"Elvery's Elephant house" was a sporting goods and rubber products merchant, so called because of the large elephant displayed over the main entrance.
In Hades the funeral cortège passes by this establishment on its way up Sackville (now O'Connell) Street. In the late afternoon, Blazes Boylan's jaunting car retraces part of the course of the carriage that Bloom's fourwheeler took in the late morning, as he travels north from the quays to Bloom's house on Eccles Street. Sirens notes Boylan's passage by some of the same landmarks, including Sir John Gray's statue, the Elephant house, Nelson's pillar, Father Mathew's statue, and the Rotunda.
Elvery's was located at 46-47 Sackville Street Lower, at the corner of Prince's Street. I have not yet located any photographs of the building ca. 1904 or earlier, which is unfortunate because the establishment stood less than a block south of the General Post Office and was badly damaged in the 1916 Easter Rising. The site from which the photograph at right is copied also features a photo of a cricket bat from the Elvery's display windows, now held in the National Museum of Ireland. It has a .303 shell lodged in the hitting face. That caliber was used in British troops' Lewis machine guns and their Short Magazine Lee Enfield rifles. For more information see http://thecricketbatthatdiedforireland.com. The photograph displayed here comes from about 1950, but there are others dating to ca. 1920, showing the store soon after its 1917 rebuild.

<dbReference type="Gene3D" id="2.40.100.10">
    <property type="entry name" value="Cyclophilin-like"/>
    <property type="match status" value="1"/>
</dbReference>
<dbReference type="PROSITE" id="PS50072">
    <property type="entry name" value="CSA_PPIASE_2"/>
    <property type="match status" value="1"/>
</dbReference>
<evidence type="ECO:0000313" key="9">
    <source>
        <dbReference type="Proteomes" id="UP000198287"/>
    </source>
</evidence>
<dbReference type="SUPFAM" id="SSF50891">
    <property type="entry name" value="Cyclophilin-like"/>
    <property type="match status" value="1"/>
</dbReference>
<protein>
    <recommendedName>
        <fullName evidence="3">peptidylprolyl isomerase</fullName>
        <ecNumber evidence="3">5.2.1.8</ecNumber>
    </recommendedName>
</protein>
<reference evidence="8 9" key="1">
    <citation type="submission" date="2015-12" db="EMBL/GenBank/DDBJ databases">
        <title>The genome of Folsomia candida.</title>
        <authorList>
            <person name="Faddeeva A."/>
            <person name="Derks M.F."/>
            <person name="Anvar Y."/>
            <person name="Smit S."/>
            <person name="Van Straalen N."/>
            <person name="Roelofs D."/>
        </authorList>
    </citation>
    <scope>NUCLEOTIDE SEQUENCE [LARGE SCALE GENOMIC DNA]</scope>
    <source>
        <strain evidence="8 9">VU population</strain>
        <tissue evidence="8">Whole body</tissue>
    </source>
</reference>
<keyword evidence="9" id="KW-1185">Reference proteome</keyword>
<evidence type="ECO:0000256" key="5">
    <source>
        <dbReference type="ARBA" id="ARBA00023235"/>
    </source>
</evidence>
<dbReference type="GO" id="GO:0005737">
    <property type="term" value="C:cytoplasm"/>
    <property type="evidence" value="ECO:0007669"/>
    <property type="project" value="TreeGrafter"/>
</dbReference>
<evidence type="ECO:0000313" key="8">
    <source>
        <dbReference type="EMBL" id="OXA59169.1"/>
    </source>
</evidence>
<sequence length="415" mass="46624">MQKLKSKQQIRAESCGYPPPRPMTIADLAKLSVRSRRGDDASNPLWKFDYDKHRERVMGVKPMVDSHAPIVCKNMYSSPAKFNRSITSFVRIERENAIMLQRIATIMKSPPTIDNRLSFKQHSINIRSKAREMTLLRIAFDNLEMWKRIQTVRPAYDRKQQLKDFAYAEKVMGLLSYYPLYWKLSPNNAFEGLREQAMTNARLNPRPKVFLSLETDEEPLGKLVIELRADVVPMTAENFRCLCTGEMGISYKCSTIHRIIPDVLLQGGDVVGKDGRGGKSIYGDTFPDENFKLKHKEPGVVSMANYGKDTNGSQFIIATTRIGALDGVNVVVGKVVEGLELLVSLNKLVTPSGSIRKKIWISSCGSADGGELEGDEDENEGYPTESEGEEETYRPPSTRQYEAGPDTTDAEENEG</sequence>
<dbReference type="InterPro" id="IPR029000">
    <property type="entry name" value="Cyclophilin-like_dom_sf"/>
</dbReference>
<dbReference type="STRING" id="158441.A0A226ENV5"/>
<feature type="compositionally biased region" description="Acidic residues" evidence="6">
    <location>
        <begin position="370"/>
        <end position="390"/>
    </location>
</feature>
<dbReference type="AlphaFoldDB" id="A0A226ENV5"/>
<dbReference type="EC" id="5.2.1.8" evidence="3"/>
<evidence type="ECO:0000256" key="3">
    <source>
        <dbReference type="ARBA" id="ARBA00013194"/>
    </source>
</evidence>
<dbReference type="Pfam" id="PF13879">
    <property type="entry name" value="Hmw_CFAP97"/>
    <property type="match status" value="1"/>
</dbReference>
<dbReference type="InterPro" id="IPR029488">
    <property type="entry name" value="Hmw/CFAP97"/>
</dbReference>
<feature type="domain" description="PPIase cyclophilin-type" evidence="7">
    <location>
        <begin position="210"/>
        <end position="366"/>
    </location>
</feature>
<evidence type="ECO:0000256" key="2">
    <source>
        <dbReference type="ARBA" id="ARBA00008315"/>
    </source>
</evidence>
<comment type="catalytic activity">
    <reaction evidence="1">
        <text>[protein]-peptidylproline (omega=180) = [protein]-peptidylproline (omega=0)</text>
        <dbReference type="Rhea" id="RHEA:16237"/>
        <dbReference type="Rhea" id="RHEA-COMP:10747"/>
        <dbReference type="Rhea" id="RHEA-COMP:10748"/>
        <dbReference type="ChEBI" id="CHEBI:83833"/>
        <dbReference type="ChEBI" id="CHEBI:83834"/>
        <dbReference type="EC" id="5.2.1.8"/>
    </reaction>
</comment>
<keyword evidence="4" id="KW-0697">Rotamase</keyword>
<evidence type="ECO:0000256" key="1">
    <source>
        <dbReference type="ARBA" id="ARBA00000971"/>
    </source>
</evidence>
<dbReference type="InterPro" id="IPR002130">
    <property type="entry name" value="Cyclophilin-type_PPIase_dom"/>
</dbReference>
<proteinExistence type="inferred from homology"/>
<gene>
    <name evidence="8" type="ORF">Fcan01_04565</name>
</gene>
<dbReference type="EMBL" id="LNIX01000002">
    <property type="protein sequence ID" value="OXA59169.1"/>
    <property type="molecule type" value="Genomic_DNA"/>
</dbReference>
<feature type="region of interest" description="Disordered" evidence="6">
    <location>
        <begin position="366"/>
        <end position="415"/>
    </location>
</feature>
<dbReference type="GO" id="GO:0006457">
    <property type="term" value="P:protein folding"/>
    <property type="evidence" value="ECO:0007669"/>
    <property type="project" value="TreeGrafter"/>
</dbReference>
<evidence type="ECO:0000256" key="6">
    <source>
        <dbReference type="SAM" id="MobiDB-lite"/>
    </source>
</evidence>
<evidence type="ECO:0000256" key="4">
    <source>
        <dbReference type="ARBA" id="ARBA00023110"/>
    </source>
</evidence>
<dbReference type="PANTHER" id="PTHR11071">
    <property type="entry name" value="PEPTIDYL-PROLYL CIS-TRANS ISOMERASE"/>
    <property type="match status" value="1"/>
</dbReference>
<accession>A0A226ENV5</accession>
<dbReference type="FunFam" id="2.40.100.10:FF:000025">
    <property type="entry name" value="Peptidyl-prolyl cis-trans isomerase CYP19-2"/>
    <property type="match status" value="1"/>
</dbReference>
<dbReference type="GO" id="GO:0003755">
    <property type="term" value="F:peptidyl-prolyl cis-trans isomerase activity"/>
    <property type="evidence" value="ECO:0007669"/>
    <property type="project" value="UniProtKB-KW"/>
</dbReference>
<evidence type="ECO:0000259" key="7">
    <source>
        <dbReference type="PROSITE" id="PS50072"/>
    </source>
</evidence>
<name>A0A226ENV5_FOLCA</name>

Elvery's was the oldest sporting goods store in Ireland, with branches in Dublin, Cork, and London. It advertised an assortment of "waterproofing" services, reflecting its capacity as a rubber merchant. It is still in business today, but not on O'Connell Street. The main store (still proudly displaying the elephant) is on Suffolk Street, and there are several branch establishments throughout the city (personal communication from Gareth Collins). The building on O'Connell Street now houses a Supermac's, shown in the photograph at right. The plinth that held the elephant remains, sans elephant.